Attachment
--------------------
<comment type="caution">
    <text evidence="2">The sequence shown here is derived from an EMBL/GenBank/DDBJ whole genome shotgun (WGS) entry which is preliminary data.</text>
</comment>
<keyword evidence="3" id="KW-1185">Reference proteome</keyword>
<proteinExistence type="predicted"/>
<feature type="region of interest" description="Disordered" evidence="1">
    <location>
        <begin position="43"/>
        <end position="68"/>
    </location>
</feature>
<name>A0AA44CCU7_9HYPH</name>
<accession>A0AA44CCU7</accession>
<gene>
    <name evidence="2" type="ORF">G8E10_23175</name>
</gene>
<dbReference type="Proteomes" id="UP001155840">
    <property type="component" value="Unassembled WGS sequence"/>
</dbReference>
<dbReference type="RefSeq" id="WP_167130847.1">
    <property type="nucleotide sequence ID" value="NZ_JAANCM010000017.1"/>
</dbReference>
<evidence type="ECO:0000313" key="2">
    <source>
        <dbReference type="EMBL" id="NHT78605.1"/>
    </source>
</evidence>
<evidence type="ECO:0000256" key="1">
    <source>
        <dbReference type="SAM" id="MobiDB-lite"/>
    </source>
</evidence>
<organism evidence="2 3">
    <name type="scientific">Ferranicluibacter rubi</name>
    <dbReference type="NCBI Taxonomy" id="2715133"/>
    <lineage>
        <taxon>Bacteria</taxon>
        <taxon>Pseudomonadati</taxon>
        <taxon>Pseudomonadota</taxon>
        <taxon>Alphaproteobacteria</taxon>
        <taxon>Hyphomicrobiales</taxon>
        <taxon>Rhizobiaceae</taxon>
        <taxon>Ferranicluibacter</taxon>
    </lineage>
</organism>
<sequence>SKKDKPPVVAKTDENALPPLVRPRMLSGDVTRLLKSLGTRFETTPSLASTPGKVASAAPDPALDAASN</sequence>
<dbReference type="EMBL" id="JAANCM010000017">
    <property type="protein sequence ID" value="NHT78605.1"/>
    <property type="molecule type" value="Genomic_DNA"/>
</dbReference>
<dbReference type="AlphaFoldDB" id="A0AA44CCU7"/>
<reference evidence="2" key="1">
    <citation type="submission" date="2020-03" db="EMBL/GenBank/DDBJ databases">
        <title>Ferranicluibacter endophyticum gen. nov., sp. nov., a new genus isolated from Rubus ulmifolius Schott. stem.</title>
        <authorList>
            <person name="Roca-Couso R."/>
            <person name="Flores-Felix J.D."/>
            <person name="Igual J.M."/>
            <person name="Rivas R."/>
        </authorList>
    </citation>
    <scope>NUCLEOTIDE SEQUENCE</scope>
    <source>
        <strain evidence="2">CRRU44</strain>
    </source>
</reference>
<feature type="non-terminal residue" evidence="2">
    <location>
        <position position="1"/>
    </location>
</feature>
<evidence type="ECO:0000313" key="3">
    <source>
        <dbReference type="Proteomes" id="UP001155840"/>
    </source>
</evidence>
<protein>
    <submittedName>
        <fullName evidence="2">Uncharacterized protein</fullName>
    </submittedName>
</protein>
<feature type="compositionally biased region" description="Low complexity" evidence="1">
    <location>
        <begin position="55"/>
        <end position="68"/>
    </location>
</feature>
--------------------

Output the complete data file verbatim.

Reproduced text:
<comment type="caution">
    <text evidence="2">The sequence shown here is derived from an EMBL/GenBank/DDBJ whole genome shotgun (WGS) entry which is preliminary data.</text>
</comment>
<keyword evidence="3" id="KW-1185">Reference proteome</keyword>
<proteinExistence type="predicted"/>
<feature type="region of interest" description="Disordered" evidence="1">
    <location>
        <begin position="43"/>
        <end position="68"/>
    </location>
</feature>
<name>A0AA44CCU7_9HYPH</name>
<accession>A0AA44CCU7</accession>
<gene>
    <name evidence="2" type="ORF">G8E10_23175</name>
</gene>
<dbReference type="Proteomes" id="UP001155840">
    <property type="component" value="Unassembled WGS sequence"/>
</dbReference>
<dbReference type="RefSeq" id="WP_167130847.1">
    <property type="nucleotide sequence ID" value="NZ_JAANCM010000017.1"/>
</dbReference>
<evidence type="ECO:0000313" key="2">
    <source>
        <dbReference type="EMBL" id="NHT78605.1"/>
    </source>
</evidence>
<evidence type="ECO:0000256" key="1">
    <source>
        <dbReference type="SAM" id="MobiDB-lite"/>
    </source>
</evidence>
<organism evidence="2 3">
    <name type="scientific">Ferranicluibacter rubi</name>
    <dbReference type="NCBI Taxonomy" id="2715133"/>
    <lineage>
        <taxon>Bacteria</taxon>
        <taxon>Pseudomonadati</taxon>
        <taxon>Pseudomonadota</taxon>
        <taxon>Alphaproteobacteria</taxon>
        <taxon>Hyphomicrobiales</taxon>
        <taxon>Rhizobiaceae</taxon>
        <taxon>Ferranicluibacter</taxon>
    </lineage>
</organism>
<sequence>SKKDKPPVVAKTDENALPPLVRPRMLSGDVTRLLKSLGTRFETTPSLASTPGKVASAAPDPALDAASN</sequence>
<dbReference type="EMBL" id="JAANCM010000017">
    <property type="protein sequence ID" value="NHT78605.1"/>
    <property type="molecule type" value="Genomic_DNA"/>
</dbReference>
<dbReference type="AlphaFoldDB" id="A0AA44CCU7"/>
<reference evidence="2" key="1">
    <citation type="submission" date="2020-03" db="EMBL/GenBank/DDBJ databases">
        <title>Ferranicluibacter endophyticum gen. nov., sp. nov., a new genus isolated from Rubus ulmifolius Schott. stem.</title>
        <authorList>
            <person name="Roca-Couso R."/>
            <person name="Flores-Felix J.D."/>
            <person name="Igual J.M."/>
            <person name="Rivas R."/>
        </authorList>
    </citation>
    <scope>NUCLEOTIDE SEQUENCE</scope>
    <source>
        <strain evidence="2">CRRU44</strain>
    </source>
</reference>
<feature type="non-terminal residue" evidence="2">
    <location>
        <position position="1"/>
    </location>
</feature>
<evidence type="ECO:0000313" key="3">
    <source>
        <dbReference type="Proteomes" id="UP001155840"/>
    </source>
</evidence>
<protein>
    <submittedName>
        <fullName evidence="2">Uncharacterized protein</fullName>
    </submittedName>
</protein>
<feature type="compositionally biased region" description="Low complexity" evidence="1">
    <location>
        <begin position="55"/>
        <end position="68"/>
    </location>
</feature>